LOS ANGELES, Calif.—More than 77,000 people have signed an online petition urging Walmart, Target and Toys R Us “to put people over profits and refuse to open their doors on Thanksgiving Day” so workers can spend the holiday with their families.
“It’s time to look at our family values. When did family day become shopping day?” says Cherri Senders, president of Labor 411, the Los Angeles-based group that posted the petition on Change.org Nov. 15. “It’s our job as labor activists to draw the line.”
Major chain stores began opening on Thanksgiving three to four years ago, she says, in an attempt to get a jump on other stores that were opening at dawn or as early as midnight on “Black Friday,” the traditional beginning of the Christmas-shopping season.
Labor 411, which offers consumers information on where to buy union-made goods, began posting similar petitions three years ago. This year, it singled out Walmart and Target, the two biggest U.S. dry-goods retailers opening stores on Thanksgiving, and Toys R Us, which will open on the holiday for the first time this year.
Toys R Us, which filed for bankruptcy in September, is one of the “bad apples,” Senders says, because, “you’re bankrupt and you’re making your employees work on Thanksgiving, and you’re paying your executives $33 million.” On Nov. 15, the company asked the bankruptcy court for permission to give its 17 top executives bonuses averaging almost $1 million each and possibly more, according to CNNMoney. It had given some of them a total of $8.2 million in “retention” bonuses before it filed.
Neither Walmart, Target, nor Toys R Us responded to queries from LaborPress. Ten other chains that are refusing to give workers the day off include Best Buy, Dollar General, GameStop, J.C. Penney, Kmart, Michaels, and Sears, according to Labor 411. Walmart does not pay employees extra for working on Thanksgiving.
But Costco and Home Depot, whose sales outrank Target according to 2015 figures from the National Retail Foundation, have never opened on Thanksgiving, says Senders. Neither have Lowe’s, Ikea, OfficeMax, and Crate and Barrel. This year, she adds, Modell’s, Fossil, Office Depot, and Steinmart, which were open last year, have decided to stay closed, and Old Navy has given its outlets the option to close.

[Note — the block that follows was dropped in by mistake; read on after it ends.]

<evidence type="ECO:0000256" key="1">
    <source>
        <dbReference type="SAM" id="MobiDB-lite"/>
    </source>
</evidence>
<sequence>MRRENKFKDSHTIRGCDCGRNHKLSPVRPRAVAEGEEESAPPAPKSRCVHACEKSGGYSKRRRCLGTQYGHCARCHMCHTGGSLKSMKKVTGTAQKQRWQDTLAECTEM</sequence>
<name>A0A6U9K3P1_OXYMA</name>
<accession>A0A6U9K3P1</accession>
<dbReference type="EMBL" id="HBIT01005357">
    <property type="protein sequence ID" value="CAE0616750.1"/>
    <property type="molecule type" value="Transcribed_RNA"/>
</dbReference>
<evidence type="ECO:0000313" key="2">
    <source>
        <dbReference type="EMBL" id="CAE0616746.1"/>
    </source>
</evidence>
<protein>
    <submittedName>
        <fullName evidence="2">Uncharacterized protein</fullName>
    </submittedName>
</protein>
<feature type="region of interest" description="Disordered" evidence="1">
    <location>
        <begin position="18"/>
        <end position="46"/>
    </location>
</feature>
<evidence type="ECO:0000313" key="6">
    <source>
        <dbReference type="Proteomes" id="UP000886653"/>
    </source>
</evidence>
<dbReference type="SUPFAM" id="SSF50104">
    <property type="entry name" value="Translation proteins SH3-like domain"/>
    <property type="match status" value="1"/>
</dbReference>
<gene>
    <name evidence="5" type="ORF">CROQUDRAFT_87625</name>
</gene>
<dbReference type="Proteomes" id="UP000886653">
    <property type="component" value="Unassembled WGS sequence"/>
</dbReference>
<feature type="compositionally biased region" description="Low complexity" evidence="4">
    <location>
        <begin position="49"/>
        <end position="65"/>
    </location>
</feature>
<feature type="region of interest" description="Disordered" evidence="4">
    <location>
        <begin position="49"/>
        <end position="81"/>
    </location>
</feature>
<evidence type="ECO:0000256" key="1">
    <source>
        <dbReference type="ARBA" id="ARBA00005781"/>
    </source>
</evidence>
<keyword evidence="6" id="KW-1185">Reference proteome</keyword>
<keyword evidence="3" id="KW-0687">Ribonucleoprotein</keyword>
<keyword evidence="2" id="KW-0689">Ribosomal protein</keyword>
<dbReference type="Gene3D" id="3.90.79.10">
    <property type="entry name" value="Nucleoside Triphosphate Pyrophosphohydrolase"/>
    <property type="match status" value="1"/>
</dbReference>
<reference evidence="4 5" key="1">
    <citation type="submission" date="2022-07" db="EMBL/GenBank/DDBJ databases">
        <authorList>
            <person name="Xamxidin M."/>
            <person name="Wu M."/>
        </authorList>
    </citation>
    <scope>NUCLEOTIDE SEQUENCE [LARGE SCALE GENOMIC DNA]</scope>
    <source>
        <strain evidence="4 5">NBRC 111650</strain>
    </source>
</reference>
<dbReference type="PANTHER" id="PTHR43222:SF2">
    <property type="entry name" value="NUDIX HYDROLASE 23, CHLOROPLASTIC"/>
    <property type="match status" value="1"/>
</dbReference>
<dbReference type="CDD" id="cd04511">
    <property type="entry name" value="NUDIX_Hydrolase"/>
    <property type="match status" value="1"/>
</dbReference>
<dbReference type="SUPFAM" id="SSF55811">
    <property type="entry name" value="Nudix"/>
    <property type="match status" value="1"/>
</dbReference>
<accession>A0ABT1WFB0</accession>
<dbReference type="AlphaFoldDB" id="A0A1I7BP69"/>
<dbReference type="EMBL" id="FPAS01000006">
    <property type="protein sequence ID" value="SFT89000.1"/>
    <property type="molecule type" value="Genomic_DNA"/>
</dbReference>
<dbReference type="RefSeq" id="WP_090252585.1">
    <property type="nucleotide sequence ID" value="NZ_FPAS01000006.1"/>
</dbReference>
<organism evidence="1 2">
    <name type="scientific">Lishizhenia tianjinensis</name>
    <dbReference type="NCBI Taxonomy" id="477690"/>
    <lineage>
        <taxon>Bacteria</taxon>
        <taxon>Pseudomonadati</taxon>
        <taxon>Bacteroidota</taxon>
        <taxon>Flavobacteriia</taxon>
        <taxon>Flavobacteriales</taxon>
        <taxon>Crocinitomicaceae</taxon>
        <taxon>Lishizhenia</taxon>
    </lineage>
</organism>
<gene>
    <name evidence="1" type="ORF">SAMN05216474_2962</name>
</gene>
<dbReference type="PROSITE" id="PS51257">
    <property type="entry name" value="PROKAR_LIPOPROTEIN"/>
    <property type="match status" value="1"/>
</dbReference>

“Retail is very faddish,” Senders says, so that makes this a perfect issue for consumers “to vote with their dollars.” The petition has been shared 3,200 times on Labor 411’s Facebook page, and drawn comments ranging from “My daughter works for Walmart. She has to work 10-hour days Thanksgiving, Black Friday, Saturday and Sunday…. If people would stop shopping on Thanksgiving, stores like Walmart would have to close” to “If you don’t want to work on Thanksgiving, don’t work in a box store…. Get over yourselves snowflakes.”
The New York-based P.C. Richard appliance-store chain is advertising that it’s giving its 2,766 workers the day off. “It is our opinion that retailers who choose to open on Thanksgiving show no respect for their employees and their families,” it says.
Opening on Thanksgiving has also spread to smaller businesses, however. “They think that because we’re young we don’t have families,” says a cashier at a Chelsea supermarket that will be open from 7 a.m. to 7 p.m.
But at another supermarket a few blocks away, a cashier sighs yes with relief when asked if she’ll have the holiday off. Workers there are represented by United Food and Commercial Workers Local 1500.
Check out the petition here.